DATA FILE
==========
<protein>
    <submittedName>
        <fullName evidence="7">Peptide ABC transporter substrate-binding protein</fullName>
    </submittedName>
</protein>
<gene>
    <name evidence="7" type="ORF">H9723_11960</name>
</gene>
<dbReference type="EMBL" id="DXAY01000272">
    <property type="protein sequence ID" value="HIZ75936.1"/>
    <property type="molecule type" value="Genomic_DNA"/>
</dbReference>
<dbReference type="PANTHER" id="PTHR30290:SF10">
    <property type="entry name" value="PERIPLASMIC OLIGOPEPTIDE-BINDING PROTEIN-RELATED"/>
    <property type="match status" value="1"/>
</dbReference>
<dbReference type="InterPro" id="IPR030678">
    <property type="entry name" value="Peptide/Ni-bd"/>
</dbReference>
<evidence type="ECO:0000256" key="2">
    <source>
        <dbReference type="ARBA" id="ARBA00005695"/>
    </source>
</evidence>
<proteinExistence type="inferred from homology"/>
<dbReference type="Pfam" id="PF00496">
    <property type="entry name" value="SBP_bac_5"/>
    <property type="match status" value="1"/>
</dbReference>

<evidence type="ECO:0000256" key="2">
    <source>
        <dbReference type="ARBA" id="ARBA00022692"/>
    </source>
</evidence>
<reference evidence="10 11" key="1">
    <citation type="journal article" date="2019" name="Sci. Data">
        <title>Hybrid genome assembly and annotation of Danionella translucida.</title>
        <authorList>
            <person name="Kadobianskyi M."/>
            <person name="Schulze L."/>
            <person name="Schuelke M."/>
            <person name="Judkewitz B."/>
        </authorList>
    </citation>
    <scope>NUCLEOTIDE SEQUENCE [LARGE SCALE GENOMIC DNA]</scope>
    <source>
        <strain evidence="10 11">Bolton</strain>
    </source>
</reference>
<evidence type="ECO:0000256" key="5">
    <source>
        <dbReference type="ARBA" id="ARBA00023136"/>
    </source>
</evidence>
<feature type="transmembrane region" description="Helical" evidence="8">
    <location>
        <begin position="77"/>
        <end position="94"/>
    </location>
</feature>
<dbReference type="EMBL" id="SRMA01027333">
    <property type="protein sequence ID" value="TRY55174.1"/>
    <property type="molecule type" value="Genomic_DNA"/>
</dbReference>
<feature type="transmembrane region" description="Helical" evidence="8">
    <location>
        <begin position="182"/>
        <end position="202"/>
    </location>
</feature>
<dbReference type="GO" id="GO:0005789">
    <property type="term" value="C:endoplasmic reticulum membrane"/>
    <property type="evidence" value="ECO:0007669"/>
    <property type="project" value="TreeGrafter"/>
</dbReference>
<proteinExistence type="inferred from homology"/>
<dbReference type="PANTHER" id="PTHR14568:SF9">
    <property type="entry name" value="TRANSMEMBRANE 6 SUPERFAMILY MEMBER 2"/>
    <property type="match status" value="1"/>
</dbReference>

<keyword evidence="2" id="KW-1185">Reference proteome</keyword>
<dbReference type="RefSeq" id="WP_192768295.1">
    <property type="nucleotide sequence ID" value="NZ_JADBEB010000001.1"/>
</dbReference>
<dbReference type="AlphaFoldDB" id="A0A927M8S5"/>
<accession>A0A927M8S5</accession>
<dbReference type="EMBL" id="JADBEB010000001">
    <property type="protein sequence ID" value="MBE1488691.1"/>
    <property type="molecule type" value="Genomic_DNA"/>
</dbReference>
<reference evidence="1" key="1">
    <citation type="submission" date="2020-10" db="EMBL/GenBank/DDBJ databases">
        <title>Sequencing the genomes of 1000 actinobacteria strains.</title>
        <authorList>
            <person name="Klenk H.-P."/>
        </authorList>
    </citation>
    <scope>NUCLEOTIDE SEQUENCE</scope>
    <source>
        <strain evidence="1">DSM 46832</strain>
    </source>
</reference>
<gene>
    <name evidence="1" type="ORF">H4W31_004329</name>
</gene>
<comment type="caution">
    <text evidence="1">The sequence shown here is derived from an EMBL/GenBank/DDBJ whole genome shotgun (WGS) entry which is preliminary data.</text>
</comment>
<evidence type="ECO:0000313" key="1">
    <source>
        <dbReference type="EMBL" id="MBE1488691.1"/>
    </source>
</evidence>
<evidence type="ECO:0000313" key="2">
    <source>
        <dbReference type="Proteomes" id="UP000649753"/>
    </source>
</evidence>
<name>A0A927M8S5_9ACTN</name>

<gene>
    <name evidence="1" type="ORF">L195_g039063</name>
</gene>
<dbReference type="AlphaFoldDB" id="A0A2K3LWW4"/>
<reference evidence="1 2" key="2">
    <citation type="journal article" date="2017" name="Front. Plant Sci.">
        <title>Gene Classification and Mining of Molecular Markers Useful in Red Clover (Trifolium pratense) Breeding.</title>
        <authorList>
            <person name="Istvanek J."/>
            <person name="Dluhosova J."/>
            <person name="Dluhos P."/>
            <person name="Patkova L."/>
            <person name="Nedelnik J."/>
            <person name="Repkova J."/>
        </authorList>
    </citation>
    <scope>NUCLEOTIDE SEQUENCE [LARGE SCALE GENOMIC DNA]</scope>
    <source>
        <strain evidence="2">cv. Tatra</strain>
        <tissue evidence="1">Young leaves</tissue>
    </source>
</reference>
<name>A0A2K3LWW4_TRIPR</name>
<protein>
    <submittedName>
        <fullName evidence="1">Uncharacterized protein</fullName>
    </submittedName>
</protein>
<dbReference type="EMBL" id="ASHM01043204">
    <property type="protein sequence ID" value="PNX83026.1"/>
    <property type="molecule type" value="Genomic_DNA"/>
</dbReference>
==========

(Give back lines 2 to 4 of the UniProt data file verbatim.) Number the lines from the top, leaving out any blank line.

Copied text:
    <submittedName>
        <fullName evidence="7">Peptide ABC transporter substrate-binding protein</fullName>
    </submittedName>